It is in this small town that I witnessed my paternal grandmother being emotionally abusive toward my mother and realized that women could easily assume the role of the oppressor and replicate the exact oppression they themselves had experienced before.

It is also in this small town that I was told by my paternal grandmother in the kitchen that I wasn’t entitled to snacks because I was a girl. She didn’t just make sure I heard it; she made sure everyone around me understood that too. I was only a child, but I got her clear message about my place in the world.  

My grandmother passed away on the same day my father did, something only fate could manipulate and intervene. I learned that redemption may not be possible, but karma sometimes would be the only answer to the things we couldn’t control. 

My mother left her small town, but she never understood that fate didn’t have to turn into destiny.

I never grew up in that small town, but destiny has it that I be haunted by her phantoms forever.

These are the ghost stories I tell. 

COVID-19 has affected everyone in the world in different ways.  What are your thoughts about this moment and what it could mean for other creatives and artists?  What has been the impact to your creative flow?

To be honest, I count myself lucky compared to other creatives and artists. I started my current position at UIC in July 2019 and the pandemic hit eight months later. While I had to cancel a lot of gigs, I didn’t depend on them for survival. Having a full-time job during this time has provided me with the stability that other creatives and artists may not have had. I am not oblivious to the privileges and benefits that come with full-time employment. 

For that, I am grateful.   

I didn’t feel completely terrible about the cancellations either. Right around the lockdown in March, my calendar was getting full. I was scheduled to perform a new solo I had yet to write and a few talks I had yet to prepare. I felt I could be doomed for a major burnout if I didn’t stop overscheduling myself. I was craving for time and mental space to learn new skills, but I had neither. I was relieved when gigs were canceled. I finally had the time to slow down, to rest, and to recharge.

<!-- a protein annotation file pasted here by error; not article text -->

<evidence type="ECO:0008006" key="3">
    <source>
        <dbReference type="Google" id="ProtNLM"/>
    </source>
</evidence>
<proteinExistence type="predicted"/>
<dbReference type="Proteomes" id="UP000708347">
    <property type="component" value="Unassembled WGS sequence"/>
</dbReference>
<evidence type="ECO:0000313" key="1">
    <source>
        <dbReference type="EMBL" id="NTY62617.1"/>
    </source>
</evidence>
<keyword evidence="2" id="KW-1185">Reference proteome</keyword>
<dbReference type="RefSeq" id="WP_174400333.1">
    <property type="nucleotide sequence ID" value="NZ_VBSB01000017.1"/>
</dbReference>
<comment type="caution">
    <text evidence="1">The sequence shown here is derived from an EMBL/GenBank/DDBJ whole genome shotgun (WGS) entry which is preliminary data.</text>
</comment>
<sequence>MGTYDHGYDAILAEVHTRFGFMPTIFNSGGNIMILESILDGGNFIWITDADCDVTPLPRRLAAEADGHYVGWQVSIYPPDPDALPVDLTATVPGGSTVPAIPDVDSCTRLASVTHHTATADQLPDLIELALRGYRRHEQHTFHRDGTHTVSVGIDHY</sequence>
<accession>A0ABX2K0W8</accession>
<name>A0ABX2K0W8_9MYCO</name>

I hate to admit I have been thriving, but thriving seems to be the right word to describe how I have been managing. This year reminds me of my graduate school experiences, going nowhere and doing nothing but staying home, reading, and learning. 

I have experimented with new genres and new mediums this year. I started writing poems when the pandemic first hit, something I had never done before. Words started coming to me in the form of poetry. I enjoyed it so much that I started reading them and taking a couple of online poetry classes. During the summer, I took a playwright fundamentals class and learned how to write traditional plays. Stories started arriving in my head in the form of dialogues. I enjoyed it so much that I am taking another class right now. In September, I participated in a video production and appeared in a short film based on a story I wrote, something I never imagined I would dare to do. 

Despite the pandemic, I have continued to produce and host storytelling shows in the virtual space. At the beginning of the lockdown, I had to overcome my fear of technology to transition everything online. I didn’t want to wait for a year or even more without producing events. Physical distancing and quarantine is not forever; I simply need to adjust, adapt, and make the best of the situation. And I did.  

As much as intimacy may have been lost because of the technology, the virtual space has opened up different if not more opportunities and possibilities. People who couldn’t attend events previously can do so now without the geographic constraints. My events have been able to draw new audience members from outside of Chicago. I have gained a new following that didn’t exist before as a result.  

While the pandemic has brought new possibilities and new creative endeavors for me in ways I never thought possible; I know this deep down. I am also at a point in my life where I’m intellectually humble and emotionally ready to take advantage of these new opportunities. 

This much is true. Artists don’t create under ideal circumstances; we create despite our circumstances. 

For that, I am grateful. 

Imagine you must write a note in a bottle and send it to another rural artist living all alone on some desert island berry patch?  What would you want to say to them?

Dear fellow artist,

I hope you are well. 

I am writing to you from home. 
From a place of being at home. 
Solitude is both a blessing and a curse. 
We need it for our creative work, 
yet we hate it 
because it deprives us of the very ingredients that constitute our work: 
human connections. 

I don’t know how long you have to stay on the desert island. 
Be it because of your own choice or the force of circumstances, 
remember this: 

The most important relationship you are going to have is with yourself. 
And I hope it is a beautiful one so far. 

If you don’t know yourself yet, start now. 
If you already know yourself, know more. 
If you don’t love yourself yet, start now. 
If you already love yourself, love more.
If you don’t trust yourself yet, start now. 
If you already trust yourself, trust more. 

I am at home 
not because of some concrete dwelling I possess,
but because home is in me.

If you are searching for a place to belong, 
look inward, 
not outward.   

I am home. 
Hope you will be too.